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Wellesbourne researchers protect Brussel sprouts

Sprouts affected by turnip mosaic virus
Sprouts affected by turnip mosaic virus

Love them or loathe them, Brussel sprouts are synonymous with Christmas and thanks to Wellesbourne-based researchers at the University of Warwick, they will continue to be so.

Professor John Walsh’s team at Warwick’s School of Life Sciences have discovered natural plant genes that will make sprouts resistant to two of the biggest threats they face, turnip mosaic virus and turnip yellow virus.

Both viruses are common, transmitted by greenfly, and can reduce the yields of Brussels sprout crops and in severe cases making them completely unmarketable.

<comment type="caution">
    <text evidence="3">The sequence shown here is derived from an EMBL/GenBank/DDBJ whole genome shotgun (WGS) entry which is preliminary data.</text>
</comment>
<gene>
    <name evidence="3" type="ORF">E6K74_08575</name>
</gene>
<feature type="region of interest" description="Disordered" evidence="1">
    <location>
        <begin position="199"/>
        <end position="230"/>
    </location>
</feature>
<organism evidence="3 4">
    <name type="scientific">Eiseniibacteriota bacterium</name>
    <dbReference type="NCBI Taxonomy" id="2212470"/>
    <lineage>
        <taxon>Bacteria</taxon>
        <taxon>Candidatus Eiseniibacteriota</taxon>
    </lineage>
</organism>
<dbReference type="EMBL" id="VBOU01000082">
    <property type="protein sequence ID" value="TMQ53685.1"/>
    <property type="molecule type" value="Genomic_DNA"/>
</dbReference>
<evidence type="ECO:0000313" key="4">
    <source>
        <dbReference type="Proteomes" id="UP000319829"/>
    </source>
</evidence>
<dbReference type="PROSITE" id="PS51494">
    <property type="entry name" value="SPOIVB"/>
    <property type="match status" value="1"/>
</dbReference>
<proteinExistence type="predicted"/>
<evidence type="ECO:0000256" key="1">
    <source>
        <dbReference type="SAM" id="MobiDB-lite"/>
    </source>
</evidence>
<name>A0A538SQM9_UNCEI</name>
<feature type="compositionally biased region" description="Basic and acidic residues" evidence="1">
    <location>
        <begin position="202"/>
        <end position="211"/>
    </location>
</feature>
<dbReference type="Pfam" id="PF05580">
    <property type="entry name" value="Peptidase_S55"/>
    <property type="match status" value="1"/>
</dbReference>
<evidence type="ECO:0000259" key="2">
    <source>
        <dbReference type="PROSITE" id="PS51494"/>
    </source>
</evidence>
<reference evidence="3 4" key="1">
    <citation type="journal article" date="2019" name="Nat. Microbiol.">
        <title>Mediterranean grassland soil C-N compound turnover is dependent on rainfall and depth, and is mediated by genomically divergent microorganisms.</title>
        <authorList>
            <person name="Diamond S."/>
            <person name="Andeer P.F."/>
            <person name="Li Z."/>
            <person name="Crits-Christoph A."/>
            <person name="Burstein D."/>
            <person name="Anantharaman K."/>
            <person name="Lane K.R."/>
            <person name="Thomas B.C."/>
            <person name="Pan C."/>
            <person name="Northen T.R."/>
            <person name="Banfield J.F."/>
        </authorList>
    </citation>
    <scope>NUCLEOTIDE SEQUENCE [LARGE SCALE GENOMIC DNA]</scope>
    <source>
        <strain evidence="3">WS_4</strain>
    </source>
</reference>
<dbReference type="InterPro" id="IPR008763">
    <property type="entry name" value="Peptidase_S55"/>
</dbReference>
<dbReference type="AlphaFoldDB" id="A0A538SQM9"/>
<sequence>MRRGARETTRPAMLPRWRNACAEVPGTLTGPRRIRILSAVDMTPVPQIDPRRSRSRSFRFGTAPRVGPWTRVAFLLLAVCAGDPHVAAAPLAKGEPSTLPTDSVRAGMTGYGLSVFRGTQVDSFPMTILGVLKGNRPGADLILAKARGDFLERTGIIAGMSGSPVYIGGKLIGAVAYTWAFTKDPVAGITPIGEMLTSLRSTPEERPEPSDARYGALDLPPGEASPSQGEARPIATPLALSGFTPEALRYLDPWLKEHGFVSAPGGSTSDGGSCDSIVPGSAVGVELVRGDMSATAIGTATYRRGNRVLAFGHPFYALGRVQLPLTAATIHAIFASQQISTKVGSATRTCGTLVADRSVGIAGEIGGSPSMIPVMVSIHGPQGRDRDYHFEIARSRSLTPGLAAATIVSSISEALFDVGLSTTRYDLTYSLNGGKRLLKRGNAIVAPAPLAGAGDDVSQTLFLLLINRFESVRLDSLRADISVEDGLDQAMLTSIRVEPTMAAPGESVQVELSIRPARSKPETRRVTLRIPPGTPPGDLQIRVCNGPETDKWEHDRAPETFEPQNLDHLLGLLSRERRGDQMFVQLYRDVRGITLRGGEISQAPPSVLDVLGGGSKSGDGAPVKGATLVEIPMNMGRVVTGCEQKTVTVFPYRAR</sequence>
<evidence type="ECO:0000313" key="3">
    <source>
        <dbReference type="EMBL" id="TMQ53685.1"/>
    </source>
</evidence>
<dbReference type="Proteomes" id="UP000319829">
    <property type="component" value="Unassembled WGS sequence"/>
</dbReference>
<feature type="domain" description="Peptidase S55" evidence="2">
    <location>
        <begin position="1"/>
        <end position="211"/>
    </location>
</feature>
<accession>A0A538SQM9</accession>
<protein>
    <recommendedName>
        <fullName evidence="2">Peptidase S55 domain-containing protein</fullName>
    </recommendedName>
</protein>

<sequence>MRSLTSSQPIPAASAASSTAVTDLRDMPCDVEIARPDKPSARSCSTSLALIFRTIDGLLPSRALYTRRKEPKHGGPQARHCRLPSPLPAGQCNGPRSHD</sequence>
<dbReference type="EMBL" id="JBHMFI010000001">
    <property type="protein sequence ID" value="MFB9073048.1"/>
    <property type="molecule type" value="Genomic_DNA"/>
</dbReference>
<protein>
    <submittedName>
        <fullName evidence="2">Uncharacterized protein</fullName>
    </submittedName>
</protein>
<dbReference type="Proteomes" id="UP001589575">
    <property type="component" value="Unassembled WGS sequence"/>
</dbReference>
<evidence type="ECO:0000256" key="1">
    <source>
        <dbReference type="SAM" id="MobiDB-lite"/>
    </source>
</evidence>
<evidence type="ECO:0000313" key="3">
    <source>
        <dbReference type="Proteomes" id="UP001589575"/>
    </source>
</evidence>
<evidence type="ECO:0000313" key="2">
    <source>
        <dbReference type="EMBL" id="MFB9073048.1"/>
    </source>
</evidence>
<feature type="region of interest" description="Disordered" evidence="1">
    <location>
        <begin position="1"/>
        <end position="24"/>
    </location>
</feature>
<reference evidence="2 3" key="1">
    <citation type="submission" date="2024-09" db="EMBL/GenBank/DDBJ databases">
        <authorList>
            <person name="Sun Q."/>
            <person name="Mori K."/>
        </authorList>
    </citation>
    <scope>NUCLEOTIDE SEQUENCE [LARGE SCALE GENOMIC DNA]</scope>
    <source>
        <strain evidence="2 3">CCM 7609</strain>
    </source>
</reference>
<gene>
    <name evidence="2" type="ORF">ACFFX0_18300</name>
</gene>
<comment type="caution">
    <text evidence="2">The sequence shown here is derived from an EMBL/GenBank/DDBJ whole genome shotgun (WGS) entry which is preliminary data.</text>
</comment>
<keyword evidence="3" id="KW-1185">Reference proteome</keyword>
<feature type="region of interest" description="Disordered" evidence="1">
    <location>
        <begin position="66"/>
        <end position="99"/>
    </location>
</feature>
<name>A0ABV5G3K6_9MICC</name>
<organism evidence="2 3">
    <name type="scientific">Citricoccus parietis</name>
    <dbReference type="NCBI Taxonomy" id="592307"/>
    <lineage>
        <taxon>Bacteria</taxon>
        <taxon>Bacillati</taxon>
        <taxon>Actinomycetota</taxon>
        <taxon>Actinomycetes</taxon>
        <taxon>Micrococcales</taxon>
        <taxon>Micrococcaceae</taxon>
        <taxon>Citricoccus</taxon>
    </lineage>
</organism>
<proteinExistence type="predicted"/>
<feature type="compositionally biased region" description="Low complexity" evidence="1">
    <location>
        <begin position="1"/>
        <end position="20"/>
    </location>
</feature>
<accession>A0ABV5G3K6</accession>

Unlike many plant disease resistance genes, which can be rapidly overcome by new strains of pathogens, the enhanced resistance being developed at Warwick is durable, and an effective defence against a broad-spectrum of virus strains.

Professor Walsh said: “The growing of virus-resistant plants will improve food security and reduce pesticide inputs and residues in vegetables. Developing crops with durable disease resistance is a long-winded process but is the most sustainable approach to disease control.”

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